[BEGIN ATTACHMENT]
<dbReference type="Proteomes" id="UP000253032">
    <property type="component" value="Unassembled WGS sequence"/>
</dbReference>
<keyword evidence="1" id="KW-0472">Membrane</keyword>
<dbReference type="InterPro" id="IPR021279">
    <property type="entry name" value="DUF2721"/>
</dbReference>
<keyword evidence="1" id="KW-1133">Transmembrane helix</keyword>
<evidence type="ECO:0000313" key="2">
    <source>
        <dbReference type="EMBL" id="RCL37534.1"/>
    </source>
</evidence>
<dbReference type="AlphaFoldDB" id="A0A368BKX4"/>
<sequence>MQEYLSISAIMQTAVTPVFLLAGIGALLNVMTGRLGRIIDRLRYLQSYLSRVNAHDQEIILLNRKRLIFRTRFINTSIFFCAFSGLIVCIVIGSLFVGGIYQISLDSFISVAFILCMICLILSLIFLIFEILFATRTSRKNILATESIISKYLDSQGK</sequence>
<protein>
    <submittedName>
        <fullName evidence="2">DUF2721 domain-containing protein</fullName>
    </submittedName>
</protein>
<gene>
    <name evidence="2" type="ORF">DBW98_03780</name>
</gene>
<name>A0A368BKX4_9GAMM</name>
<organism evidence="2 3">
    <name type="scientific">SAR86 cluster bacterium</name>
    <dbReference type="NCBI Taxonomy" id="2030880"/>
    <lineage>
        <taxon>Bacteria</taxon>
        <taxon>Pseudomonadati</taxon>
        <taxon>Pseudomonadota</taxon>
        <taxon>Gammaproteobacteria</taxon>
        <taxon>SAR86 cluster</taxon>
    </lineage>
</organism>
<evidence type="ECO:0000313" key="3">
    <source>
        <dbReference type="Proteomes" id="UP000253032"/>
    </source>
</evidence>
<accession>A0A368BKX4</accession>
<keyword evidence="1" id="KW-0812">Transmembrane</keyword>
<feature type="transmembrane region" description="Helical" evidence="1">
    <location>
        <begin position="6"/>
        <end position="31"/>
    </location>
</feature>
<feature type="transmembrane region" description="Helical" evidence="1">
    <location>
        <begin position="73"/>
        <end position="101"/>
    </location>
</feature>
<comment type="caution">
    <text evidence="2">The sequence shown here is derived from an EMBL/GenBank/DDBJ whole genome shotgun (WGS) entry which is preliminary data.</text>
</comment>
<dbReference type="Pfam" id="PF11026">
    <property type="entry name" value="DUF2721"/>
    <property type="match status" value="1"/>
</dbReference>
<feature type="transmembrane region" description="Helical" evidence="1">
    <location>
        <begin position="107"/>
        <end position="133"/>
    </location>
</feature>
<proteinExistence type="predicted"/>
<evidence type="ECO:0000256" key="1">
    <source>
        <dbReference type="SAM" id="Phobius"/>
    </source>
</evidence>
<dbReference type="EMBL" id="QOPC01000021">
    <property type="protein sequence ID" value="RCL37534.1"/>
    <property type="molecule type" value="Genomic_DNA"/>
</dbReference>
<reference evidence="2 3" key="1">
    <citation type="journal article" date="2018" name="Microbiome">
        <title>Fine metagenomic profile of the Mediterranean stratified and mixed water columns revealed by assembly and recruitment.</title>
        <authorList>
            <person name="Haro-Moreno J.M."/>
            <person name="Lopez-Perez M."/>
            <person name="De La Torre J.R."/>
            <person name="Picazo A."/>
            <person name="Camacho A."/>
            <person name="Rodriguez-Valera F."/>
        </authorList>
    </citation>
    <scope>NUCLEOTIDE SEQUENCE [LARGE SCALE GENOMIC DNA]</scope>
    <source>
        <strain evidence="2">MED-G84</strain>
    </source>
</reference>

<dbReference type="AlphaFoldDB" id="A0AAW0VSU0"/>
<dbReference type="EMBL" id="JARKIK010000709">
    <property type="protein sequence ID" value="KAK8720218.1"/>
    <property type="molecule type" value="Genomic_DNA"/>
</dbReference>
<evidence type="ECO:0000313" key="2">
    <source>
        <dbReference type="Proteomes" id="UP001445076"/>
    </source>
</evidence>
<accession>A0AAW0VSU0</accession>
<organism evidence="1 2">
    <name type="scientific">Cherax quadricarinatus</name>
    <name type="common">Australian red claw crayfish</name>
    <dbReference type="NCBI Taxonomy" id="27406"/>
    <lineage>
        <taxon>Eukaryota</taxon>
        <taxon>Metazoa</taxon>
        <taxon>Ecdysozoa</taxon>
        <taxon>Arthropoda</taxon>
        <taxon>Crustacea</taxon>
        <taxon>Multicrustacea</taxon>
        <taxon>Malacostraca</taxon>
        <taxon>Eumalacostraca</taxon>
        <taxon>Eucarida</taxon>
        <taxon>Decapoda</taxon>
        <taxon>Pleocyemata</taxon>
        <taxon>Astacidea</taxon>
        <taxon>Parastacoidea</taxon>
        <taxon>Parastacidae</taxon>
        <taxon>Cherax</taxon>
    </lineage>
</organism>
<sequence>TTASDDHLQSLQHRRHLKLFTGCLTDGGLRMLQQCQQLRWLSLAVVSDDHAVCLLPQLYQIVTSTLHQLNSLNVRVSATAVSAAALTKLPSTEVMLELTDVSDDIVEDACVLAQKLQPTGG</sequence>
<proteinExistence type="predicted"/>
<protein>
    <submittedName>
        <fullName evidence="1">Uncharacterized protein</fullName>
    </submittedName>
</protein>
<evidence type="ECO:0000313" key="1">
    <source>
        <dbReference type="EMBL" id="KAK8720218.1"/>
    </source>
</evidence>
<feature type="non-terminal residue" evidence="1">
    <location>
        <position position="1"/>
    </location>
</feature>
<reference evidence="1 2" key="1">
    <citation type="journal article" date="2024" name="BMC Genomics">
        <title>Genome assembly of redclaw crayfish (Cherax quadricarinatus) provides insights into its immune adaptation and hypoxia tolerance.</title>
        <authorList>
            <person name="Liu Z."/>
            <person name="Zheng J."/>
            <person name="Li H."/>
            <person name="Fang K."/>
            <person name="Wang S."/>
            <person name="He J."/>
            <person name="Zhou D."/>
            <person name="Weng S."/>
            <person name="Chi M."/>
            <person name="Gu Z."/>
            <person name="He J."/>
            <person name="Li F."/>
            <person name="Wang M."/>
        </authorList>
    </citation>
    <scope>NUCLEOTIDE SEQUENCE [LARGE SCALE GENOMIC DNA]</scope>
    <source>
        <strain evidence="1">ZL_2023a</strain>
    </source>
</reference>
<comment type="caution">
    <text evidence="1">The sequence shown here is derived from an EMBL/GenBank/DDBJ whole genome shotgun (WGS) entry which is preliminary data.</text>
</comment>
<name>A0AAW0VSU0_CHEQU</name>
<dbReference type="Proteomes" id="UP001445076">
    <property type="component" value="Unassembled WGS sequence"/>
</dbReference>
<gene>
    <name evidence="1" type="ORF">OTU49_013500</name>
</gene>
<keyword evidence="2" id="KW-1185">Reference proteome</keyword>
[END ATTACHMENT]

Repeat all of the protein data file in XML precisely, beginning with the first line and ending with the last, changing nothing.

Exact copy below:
<dbReference type="Proteomes" id="UP000253032">
    <property type="component" value="Unassembled WGS sequence"/>
</dbReference>
<keyword evidence="1" id="KW-0472">Membrane</keyword>
<dbReference type="InterPro" id="IPR021279">
    <property type="entry name" value="DUF2721"/>
</dbReference>
<keyword evidence="1" id="KW-1133">Transmembrane helix</keyword>
<evidence type="ECO:0000313" key="2">
    <source>
        <dbReference type="EMBL" id="RCL37534.1"/>
    </source>
</evidence>
<dbReference type="AlphaFoldDB" id="A0A368BKX4"/>
<sequence>MQEYLSISAIMQTAVTPVFLLAGIGALLNVMTGRLGRIIDRLRYLQSYLSRVNAHDQEIILLNRKRLIFRTRFINTSIFFCAFSGLIVCIVIGSLFVGGIYQISLDSFISVAFILCMICLILSLIFLIFEILFATRTSRKNILATESIISKYLDSQGK</sequence>
<protein>
    <submittedName>
        <fullName evidence="2">DUF2721 domain-containing protein</fullName>
    </submittedName>
</protein>
<gene>
    <name evidence="2" type="ORF">DBW98_03780</name>
</gene>
<name>A0A368BKX4_9GAMM</name>
<organism evidence="2 3">
    <name type="scientific">SAR86 cluster bacterium</name>
    <dbReference type="NCBI Taxonomy" id="2030880"/>
    <lineage>
        <taxon>Bacteria</taxon>
        <taxon>Pseudomonadati</taxon>
        <taxon>Pseudomonadota</taxon>
        <taxon>Gammaproteobacteria</taxon>
        <taxon>SAR86 cluster</taxon>
    </lineage>
</organism>
<evidence type="ECO:0000313" key="3">
    <source>
        <dbReference type="Proteomes" id="UP000253032"/>
    </source>
</evidence>
<accession>A0A368BKX4</accession>
<keyword evidence="1" id="KW-0812">Transmembrane</keyword>
<feature type="transmembrane region" description="Helical" evidence="1">
    <location>
        <begin position="6"/>
        <end position="31"/>
    </location>
</feature>
<feature type="transmembrane region" description="Helical" evidence="1">
    <location>
        <begin position="73"/>
        <end position="101"/>
    </location>
</feature>
<comment type="caution">
    <text evidence="2">The sequence shown here is derived from an EMBL/GenBank/DDBJ whole genome shotgun (WGS) entry which is preliminary data.</text>
</comment>
<dbReference type="Pfam" id="PF11026">
    <property type="entry name" value="DUF2721"/>
    <property type="match status" value="1"/>
</dbReference>
<feature type="transmembrane region" description="Helical" evidence="1">
    <location>
        <begin position="107"/>
        <end position="133"/>
    </location>
</feature>
<proteinExistence type="predicted"/>
<evidence type="ECO:0000256" key="1">
    <source>
        <dbReference type="SAM" id="Phobius"/>
    </source>
</evidence>
<dbReference type="EMBL" id="QOPC01000021">
    <property type="protein sequence ID" value="RCL37534.1"/>
    <property type="molecule type" value="Genomic_DNA"/>
</dbReference>
<reference evidence="2 3" key="1">
    <citation type="journal article" date="2018" name="Microbiome">
        <title>Fine metagenomic profile of the Mediterranean stratified and mixed water columns revealed by assembly and recruitment.</title>
        <authorList>
            <person name="Haro-Moreno J.M."/>
            <person name="Lopez-Perez M."/>
            <person name="De La Torre J.R."/>
            <person name="Picazo A."/>
            <person name="Camacho A."/>
            <person name="Rodriguez-Valera F."/>
        </authorList>
    </citation>
    <scope>NUCLEOTIDE SEQUENCE [LARGE SCALE GENOMIC DNA]</scope>
    <source>
        <strain evidence="2">MED-G84</strain>
    </source>
</reference>

<dbReference type="AlphaFoldDB" id="A0AAW0VSU0"/>
<dbReference type="EMBL" id="JARKIK010000709">
    <property type="protein sequence ID" value="KAK8720218.1"/>
    <property type="molecule type" value="Genomic_DNA"/>
</dbReference>
<evidence type="ECO:0000313" key="2">
    <source>
        <dbReference type="Proteomes" id="UP001445076"/>
    </source>
</evidence>
<accession>A0AAW0VSU0</accession>
<organism evidence="1 2">
    <name type="scientific">Cherax quadricarinatus</name>
    <name type="common">Australian red claw crayfish</name>
    <dbReference type="NCBI Taxonomy" id="27406"/>
    <lineage>
        <taxon>Eukaryota</taxon>
        <taxon>Metazoa</taxon>
        <taxon>Ecdysozoa</taxon>
        <taxon>Arthropoda</taxon>
        <taxon>Crustacea</taxon>
        <taxon>Multicrustacea</taxon>
        <taxon>Malacostraca</taxon>
        <taxon>Eumalacostraca</taxon>
        <taxon>Eucarida</taxon>
        <taxon>Decapoda</taxon>
        <taxon>Pleocyemata</taxon>
        <taxon>Astacidea</taxon>
        <taxon>Parastacoidea</taxon>
        <taxon>Parastacidae</taxon>
        <taxon>Cherax</taxon>
    </lineage>
</organism>
<sequence>TTASDDHLQSLQHRRHLKLFTGCLTDGGLRMLQQCQQLRWLSLAVVSDDHAVCLLPQLYQIVTSTLHQLNSLNVRVSATAVSAAALTKLPSTEVMLELTDVSDDIVEDACVLAQKLQPTGG</sequence>
<proteinExistence type="predicted"/>
<protein>
    <submittedName>
        <fullName evidence="1">Uncharacterized protein</fullName>
    </submittedName>
</protein>
<evidence type="ECO:0000313" key="1">
    <source>
        <dbReference type="EMBL" id="KAK8720218.1"/>
    </source>
</evidence>
<feature type="non-terminal residue" evidence="1">
    <location>
        <position position="1"/>
    </location>
</feature>
<reference evidence="1 2" key="1">
    <citation type="journal article" date="2024" name="BMC Genomics">
        <title>Genome assembly of redclaw crayfish (Cherax quadricarinatus) provides insights into its immune adaptation and hypoxia tolerance.</title>
        <authorList>
            <person name="Liu Z."/>
            <person name="Zheng J."/>
            <person name="Li H."/>
            <person name="Fang K."/>
            <person name="Wang S."/>
            <person name="He J."/>
            <person name="Zhou D."/>
            <person name="Weng S."/>
            <person name="Chi M."/>
            <person name="Gu Z."/>
            <person name="He J."/>
            <person name="Li F."/>
            <person name="Wang M."/>
        </authorList>
    </citation>
    <scope>NUCLEOTIDE SEQUENCE [LARGE SCALE GENOMIC DNA]</scope>
    <source>
        <strain evidence="1">ZL_2023a</strain>
    </source>
</reference>
<comment type="caution">
    <text evidence="1">The sequence shown here is derived from an EMBL/GenBank/DDBJ whole genome shotgun (WGS) entry which is preliminary data.</text>
</comment>
<name>A0AAW0VSU0_CHEQU</name>
<dbReference type="Proteomes" id="UP001445076">
    <property type="component" value="Unassembled WGS sequence"/>
</dbReference>
<gene>
    <name evidence="1" type="ORF">OTU49_013500</name>
</gene>
<keyword evidence="2" id="KW-1185">Reference proteome</keyword>